Green Lipped Mussels, Fish Oil (Omega 3), Plant Extracts and Manuka Honey, and Deer Velvet from capsules, creams and sprays.
Each of these therapeutic products are sold as alternative natural remedies to the mainstream medications dispensed from our regular healthcare providers. The question is however - do they work? Can we trust them to treat our condition and enhance our general health and wellbeing? We can read reviews and testimonials until the cows come home, but ultimately we each need to satisfy ourselves. Our main concern should be - how do we benefit from them, and do they cost an arm and a leg?
Having an article regarding deer velvet on our website is naturally biased - however our primary focus is your health and well-being. We sell these products as we believe in them and the benefits they offer. Our intention therefore is to help you understand these benefits.
The Contribution of Deer Velvet
Deer velvet is a well established contributor to our holistic approach to health and wellbeing. With its roots in 2,500 years of TCM (Traditional Chinese Medicine), and sourced from audited and accredited members of the NZ Veterinary Association, the deer are free-range and grass-fed. New Zealand produces around 450 tonnes (450,000 kg) of deer velvet per annum, making it the world’s largest producer and ensuring that highest ethical and production standards.
Deer velvet is an excellent source of amino acids - organic compounds that define the nature of proteins. Proteins perform a number of functions across a broad spectrum called the Metabolic Process, contributing to several physiological processes including the repair and maintenance of tissue, assistance with digestion, and as a major source of energy. Amino acids are second only to water as components of our muscle and tissue, and serve a number of different purposes. One such purpose are their roles as neurotransmitters - chemical messengers which enable the pathways of our nervous system to function. This role has major implications for our mental processes as much as our physical ones, with co-ordination and responsiveness being two such examples.
A quick - and by no means comprehensive - glance at the role of amino acids as foundational to our wellbeing, indicates the degree to which we should respect not only their importance, but the potential for a reduction in our performance if they are diminished. One example is the role of the protein Collagen - a product of deer velvet - which constitutes around a third of our bodies protein content, a structural protein involved in the connectivity of fibrous tissues - our skin, tendons and ligaments. It is easy to see how essential Collagen is to our ‘joy of life’ and why it is taken seriously by supporters of the Ketogenic approach to nutrition and diet. The ‘Keto’ is a very specific diet, aimed at reducing fat through a reduction in carbohydrates. One adverse effect, however, is the reduction in Insulin-like growth factor 1 (IGF-1) - a protein that supports growth, particularly during the years of puberty.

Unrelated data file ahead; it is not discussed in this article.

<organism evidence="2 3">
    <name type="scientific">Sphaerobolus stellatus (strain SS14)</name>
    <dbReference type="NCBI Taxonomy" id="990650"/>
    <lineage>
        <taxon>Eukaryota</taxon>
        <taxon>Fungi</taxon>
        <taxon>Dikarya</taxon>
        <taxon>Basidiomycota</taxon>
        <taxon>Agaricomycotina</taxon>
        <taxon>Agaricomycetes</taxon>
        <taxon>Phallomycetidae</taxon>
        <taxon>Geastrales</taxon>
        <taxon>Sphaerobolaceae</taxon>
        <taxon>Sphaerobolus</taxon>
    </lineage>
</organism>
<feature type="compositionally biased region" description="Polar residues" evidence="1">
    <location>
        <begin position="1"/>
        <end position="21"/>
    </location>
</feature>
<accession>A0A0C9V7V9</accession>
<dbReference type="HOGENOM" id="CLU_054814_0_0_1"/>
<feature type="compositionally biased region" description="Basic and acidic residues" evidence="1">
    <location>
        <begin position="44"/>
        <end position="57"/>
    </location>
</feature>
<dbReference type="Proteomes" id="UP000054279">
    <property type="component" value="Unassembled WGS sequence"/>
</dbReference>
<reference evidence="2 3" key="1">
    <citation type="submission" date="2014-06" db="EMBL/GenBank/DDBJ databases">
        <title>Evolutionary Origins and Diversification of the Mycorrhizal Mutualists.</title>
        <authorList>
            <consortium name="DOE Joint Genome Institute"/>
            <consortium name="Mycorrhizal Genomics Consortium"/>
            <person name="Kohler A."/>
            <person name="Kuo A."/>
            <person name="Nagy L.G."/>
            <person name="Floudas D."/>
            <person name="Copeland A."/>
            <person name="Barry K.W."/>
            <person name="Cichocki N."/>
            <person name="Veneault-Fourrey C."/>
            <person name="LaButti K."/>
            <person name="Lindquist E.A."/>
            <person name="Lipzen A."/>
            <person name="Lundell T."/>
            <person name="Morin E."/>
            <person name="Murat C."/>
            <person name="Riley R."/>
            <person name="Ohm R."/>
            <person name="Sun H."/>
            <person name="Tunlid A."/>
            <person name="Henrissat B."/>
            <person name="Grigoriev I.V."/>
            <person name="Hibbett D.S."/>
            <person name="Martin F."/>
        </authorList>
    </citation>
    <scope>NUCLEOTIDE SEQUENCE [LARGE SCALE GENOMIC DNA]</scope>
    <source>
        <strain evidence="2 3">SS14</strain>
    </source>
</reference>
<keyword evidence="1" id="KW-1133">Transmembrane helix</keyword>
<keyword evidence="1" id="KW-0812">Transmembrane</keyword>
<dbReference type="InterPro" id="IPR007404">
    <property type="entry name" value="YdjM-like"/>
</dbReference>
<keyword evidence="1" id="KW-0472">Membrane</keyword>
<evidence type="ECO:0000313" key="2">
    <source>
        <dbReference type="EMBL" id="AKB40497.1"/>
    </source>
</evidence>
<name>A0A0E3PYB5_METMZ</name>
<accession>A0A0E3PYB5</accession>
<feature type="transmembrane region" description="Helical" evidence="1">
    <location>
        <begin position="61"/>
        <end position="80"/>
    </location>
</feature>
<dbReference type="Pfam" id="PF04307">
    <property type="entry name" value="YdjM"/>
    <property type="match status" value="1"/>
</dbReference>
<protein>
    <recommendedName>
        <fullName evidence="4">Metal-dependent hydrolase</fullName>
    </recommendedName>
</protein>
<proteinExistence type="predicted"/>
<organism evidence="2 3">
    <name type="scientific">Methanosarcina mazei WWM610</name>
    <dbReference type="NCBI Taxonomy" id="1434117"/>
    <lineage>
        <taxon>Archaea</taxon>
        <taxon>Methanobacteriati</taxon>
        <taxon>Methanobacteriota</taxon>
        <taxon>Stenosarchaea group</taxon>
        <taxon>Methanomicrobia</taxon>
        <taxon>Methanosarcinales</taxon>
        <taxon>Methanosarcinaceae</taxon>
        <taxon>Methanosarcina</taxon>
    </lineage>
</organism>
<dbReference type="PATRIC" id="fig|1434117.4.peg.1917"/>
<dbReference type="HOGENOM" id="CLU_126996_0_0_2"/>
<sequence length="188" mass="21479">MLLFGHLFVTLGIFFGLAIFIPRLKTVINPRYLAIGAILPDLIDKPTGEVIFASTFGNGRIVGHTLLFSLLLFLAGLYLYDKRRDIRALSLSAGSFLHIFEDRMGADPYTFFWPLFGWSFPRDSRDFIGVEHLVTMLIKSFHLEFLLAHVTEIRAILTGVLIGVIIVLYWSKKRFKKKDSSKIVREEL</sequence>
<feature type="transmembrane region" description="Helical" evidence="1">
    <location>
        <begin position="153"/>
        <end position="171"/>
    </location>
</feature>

Deer velvet is an excellent source of IGF-1 - also known as somatomedin C - which contributes to the healing of repetitive trauma injuries to cartilage damage in joints and tendons. It does this by assisting the body to repair itself through its contribution to a protein-base, allowing new cells to both grow and accumulate. It is identified as a contributor to growth - hence the reference to puberty. It would be irresponsible however, not to warn against excessive use. Too enthusiastic an approach to deer velvet - as with any contributor to the functioning of our metabolism - will do harm due to its ability to overwhelm, when used beyond its stated dose.
Deer Velvet contributes to important metabolic functions, including muscle recovery, the restoration of libido, blood circulation, fatigue and inflammation. What is not appreciated however, is the degree to which we can now target specific conditions due to the Growth Factor Matrix - the ability to concentrate on particular areas of concern. Focusing on what is important to the consumer - and then synthesising it in a consistent and economical manner - is what drives professional deer velvet researchers. It is this standardisation of the dosage that allows us to stand behind our products.
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